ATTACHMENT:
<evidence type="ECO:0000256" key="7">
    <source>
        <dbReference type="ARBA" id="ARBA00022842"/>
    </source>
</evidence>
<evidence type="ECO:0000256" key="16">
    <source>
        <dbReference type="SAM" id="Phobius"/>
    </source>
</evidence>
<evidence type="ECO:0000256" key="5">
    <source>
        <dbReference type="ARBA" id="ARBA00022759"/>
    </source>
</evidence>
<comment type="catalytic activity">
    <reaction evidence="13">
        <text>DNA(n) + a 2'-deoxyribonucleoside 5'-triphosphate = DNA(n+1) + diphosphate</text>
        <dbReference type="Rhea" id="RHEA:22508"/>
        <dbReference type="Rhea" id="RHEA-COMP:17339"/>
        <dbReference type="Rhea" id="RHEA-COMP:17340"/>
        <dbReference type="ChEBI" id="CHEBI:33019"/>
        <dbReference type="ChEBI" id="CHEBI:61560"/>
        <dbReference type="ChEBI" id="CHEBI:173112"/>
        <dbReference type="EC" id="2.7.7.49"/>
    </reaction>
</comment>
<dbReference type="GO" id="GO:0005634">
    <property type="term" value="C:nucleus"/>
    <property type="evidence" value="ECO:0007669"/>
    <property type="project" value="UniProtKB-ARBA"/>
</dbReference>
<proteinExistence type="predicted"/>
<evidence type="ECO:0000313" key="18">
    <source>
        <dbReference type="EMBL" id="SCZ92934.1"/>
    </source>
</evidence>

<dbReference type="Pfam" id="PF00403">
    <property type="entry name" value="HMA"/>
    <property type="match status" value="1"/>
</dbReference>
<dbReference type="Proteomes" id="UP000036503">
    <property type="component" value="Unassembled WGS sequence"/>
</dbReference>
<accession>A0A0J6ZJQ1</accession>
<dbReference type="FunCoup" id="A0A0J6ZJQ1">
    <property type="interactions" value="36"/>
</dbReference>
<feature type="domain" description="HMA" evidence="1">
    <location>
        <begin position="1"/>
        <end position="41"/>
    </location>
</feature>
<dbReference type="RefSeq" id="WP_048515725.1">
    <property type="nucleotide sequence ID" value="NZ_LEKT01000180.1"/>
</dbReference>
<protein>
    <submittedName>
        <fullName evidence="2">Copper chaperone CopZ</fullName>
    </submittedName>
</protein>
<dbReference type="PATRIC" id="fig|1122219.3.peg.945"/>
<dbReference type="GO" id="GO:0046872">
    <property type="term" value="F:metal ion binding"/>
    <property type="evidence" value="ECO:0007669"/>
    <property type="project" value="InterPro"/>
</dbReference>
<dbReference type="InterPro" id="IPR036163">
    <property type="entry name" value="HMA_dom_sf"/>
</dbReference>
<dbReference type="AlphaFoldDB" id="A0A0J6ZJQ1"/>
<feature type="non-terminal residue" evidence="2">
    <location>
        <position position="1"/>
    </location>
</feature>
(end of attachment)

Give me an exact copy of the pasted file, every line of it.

<evidence type="ECO:0000256" key="7">
    <source>
        <dbReference type="ARBA" id="ARBA00022842"/>
    </source>
</evidence>
<evidence type="ECO:0000256" key="16">
    <source>
        <dbReference type="SAM" id="Phobius"/>
    </source>
</evidence>
<evidence type="ECO:0000256" key="5">
    <source>
        <dbReference type="ARBA" id="ARBA00022759"/>
    </source>
</evidence>
<comment type="catalytic activity">
    <reaction evidence="13">
        <text>DNA(n) + a 2'-deoxyribonucleoside 5'-triphosphate = DNA(n+1) + diphosphate</text>
        <dbReference type="Rhea" id="RHEA:22508"/>
        <dbReference type="Rhea" id="RHEA-COMP:17339"/>
        <dbReference type="Rhea" id="RHEA-COMP:17340"/>
        <dbReference type="ChEBI" id="CHEBI:33019"/>
        <dbReference type="ChEBI" id="CHEBI:61560"/>
        <dbReference type="ChEBI" id="CHEBI:173112"/>
        <dbReference type="EC" id="2.7.7.49"/>
    </reaction>
</comment>
<dbReference type="GO" id="GO:0005634">
    <property type="term" value="C:nucleus"/>
    <property type="evidence" value="ECO:0007669"/>
    <property type="project" value="UniProtKB-ARBA"/>
</dbReference>
<proteinExistence type="predicted"/>
<evidence type="ECO:0000313" key="18">
    <source>
        <dbReference type="EMBL" id="SCZ92934.1"/>
    </source>
</evidence>

<dbReference type="Pfam" id="PF00403">
    <property type="entry name" value="HMA"/>
    <property type="match status" value="1"/>
</dbReference>
<dbReference type="Proteomes" id="UP000036503">
    <property type="component" value="Unassembled WGS sequence"/>
</dbReference>
<accession>A0A0J6ZJQ1</accession>
<dbReference type="FunCoup" id="A0A0J6ZJQ1">
    <property type="interactions" value="36"/>
</dbReference>
<feature type="domain" description="HMA" evidence="1">
    <location>
        <begin position="1"/>
        <end position="41"/>
    </location>
</feature>
<dbReference type="RefSeq" id="WP_048515725.1">
    <property type="nucleotide sequence ID" value="NZ_LEKT01000180.1"/>
</dbReference>
<protein>
    <submittedName>
        <fullName evidence="2">Copper chaperone CopZ</fullName>
    </submittedName>
</protein>
<dbReference type="PATRIC" id="fig|1122219.3.peg.945"/>
<dbReference type="GO" id="GO:0046872">
    <property type="term" value="F:metal ion binding"/>
    <property type="evidence" value="ECO:0007669"/>
    <property type="project" value="InterPro"/>
</dbReference>
<dbReference type="InterPro" id="IPR036163">
    <property type="entry name" value="HMA_dom_sf"/>
</dbReference>
<dbReference type="AlphaFoldDB" id="A0A0J6ZJQ1"/>
<feature type="non-terminal residue" evidence="2">
    <location>
        <position position="1"/>
    </location>
</feature>